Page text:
After Gov. Andy Beshear’s administration revealed Tuesday that the state will waive exam fees for Kentuckians seeking their General Education Diploma, or GED, the phones in the adult education office at Southcentral Kentucky Community and Technical College have been buzzing.
“They’re very excited,” said Ginger Sparks, a student worker at SKYCTC pursuing a business degree who herself earned a GED through the Skills U program hosted at the college.
Before the fees for first-time test takers were waived, GED students were required to shell out $120 to take the multi-section exam.
But with more than 335,000 Kentuckians without a GED or high school diploma, the Education and Workforce Development Cabinet (the state agency that oversees Kentucky Skills U) allocated $600,000 in state funds to clear the way for students. More information is available at kyskillsu.gov or by texting MYGED to 74700 to connect with a local Skills U office.
“People that don’t have a lot of money are calling and wanting to know if they can go ahead and begin testing ... ,” Sparks said. “It’s exciting because now we’re getting more people wanting to get their GED.”
A news release announcing the change said more than half of Kentuckians who do not have a GED or high school diploma are absent from the state’s workforce. The release touted the move as a way to boost employment for Kentuckians held back because of a lack of education attainment.
Brian Becker oversees the Skills U program at SKYCTC as its director of adult education.
While it’s always been free for students 18 and older to come and receive academic assistance from Skills U, which facilitates GED attainment in all 120 Kentucky counties, Becker said the change gives anyone who hasn’t already attempted the exam their first attempt for free.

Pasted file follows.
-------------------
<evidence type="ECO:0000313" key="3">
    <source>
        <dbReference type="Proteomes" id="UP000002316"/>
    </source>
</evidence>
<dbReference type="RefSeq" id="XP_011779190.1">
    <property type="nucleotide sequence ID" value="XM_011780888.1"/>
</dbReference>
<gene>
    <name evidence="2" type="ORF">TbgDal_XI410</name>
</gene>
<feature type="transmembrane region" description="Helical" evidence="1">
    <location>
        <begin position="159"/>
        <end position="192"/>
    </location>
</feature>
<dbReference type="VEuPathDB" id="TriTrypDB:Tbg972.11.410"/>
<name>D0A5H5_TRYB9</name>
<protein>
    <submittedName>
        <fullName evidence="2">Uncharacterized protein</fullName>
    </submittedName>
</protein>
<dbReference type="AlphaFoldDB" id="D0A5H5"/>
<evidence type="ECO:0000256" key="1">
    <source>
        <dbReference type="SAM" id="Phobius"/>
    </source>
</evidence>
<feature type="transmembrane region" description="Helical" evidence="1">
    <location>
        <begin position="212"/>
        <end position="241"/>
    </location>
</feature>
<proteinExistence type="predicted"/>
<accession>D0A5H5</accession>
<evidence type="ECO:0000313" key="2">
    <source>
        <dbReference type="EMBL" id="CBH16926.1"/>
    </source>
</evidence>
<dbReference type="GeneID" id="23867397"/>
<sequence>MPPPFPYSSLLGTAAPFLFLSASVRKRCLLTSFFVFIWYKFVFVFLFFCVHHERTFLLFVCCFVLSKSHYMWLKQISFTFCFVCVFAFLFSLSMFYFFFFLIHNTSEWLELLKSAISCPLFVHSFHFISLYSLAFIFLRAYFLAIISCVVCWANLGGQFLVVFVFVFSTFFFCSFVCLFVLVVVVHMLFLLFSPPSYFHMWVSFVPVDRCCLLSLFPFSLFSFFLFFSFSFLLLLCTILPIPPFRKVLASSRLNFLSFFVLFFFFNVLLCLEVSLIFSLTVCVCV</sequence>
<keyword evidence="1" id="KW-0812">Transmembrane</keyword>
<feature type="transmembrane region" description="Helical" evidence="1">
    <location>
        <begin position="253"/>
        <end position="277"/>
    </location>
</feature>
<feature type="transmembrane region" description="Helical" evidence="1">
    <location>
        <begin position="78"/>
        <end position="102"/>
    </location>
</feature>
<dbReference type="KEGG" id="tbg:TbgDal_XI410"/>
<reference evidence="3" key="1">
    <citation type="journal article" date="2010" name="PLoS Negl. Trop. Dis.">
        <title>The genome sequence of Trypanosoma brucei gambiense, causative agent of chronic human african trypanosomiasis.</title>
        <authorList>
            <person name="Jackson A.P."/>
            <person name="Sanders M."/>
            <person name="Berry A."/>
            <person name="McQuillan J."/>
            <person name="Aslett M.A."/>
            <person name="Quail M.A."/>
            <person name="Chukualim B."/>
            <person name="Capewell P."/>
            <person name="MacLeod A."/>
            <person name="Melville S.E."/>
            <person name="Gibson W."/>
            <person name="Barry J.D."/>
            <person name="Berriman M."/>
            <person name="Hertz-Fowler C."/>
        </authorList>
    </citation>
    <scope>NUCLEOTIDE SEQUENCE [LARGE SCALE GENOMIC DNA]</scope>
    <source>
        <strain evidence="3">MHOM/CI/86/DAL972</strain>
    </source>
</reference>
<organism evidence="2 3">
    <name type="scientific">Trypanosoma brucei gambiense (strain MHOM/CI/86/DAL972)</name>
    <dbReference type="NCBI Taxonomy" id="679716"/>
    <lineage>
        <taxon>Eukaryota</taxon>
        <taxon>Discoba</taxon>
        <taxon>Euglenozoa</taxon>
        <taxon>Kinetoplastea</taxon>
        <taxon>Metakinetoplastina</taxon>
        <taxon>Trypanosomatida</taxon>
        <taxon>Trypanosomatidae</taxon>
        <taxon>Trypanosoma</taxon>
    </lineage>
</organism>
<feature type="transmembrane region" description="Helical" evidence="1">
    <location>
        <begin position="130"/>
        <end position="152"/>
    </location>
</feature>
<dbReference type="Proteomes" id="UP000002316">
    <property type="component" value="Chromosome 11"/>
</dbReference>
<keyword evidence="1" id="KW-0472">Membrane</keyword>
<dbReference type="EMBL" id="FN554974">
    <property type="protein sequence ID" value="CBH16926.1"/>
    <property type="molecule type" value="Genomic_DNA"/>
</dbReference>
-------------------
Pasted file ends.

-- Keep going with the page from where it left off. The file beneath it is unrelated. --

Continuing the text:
What’s more, the change could clear the way for Warren County GED students to take their following attempts for free. Becker added that his office will use local funds to cover students’ second, third and fourth attempts, should they fail to pass the exam on their first crack at it.
Since June, about 250 adult students enrolled in the program at SKYCTC, Becker said. A big percentage of those students are foreign-born, having also receiving English education services.
Becker said the cost of the exam has been a barrier for students, along with managing the logistics of arranging child care and finding transportation to access the test center.
“We just encourage everybody, even if it’s been years, come back and have another crack at it,” Becker said. “If they have doubts about this being accessible to them, I hope that this will eliminate some doubt.”
Sparks, a single mother of four children, remembers the fear she felt the first time she walked into the adult education office at SKYCTC.
“It’s not easy visiting something that you didn’t complete that you should have, that lots of other people do,” she said.
Now as a SKYCTC student working in the same office, Sparks acts as an encouraging voice putting trepidations to rest.
“I was so scared when I first walked in here. It wasn’t easy, so I can completely relate with other people that come in here,” she said.
Sparks confronted that fear after feeling like she was at the end of her rope. Working long hours in factories or at a local thrift store wasn’t getting her where she wanted to be.
“I decided I wanted to show my children the best way, and that was to get an education.”
The journey wasn’t easy. Sparks said she struggled the most with math, and would often be locked in feelings of frustration during her battles to master the content. She credits her instructors at Skills U – particularly Michelle Hunt – for supporting her every step of the way.
Now, studying business at SKYCTC and looking forward to her first full-time semester there this month, Sparks feels like that future she’s dreamed of isn’t so remote. She envisions starting a business and possibly passing it on to her children.
“Even if they don’t want to run the business, at least I did it. I completed one of my dreams. I showed them it’s possible to complete theirs,” Sparks said.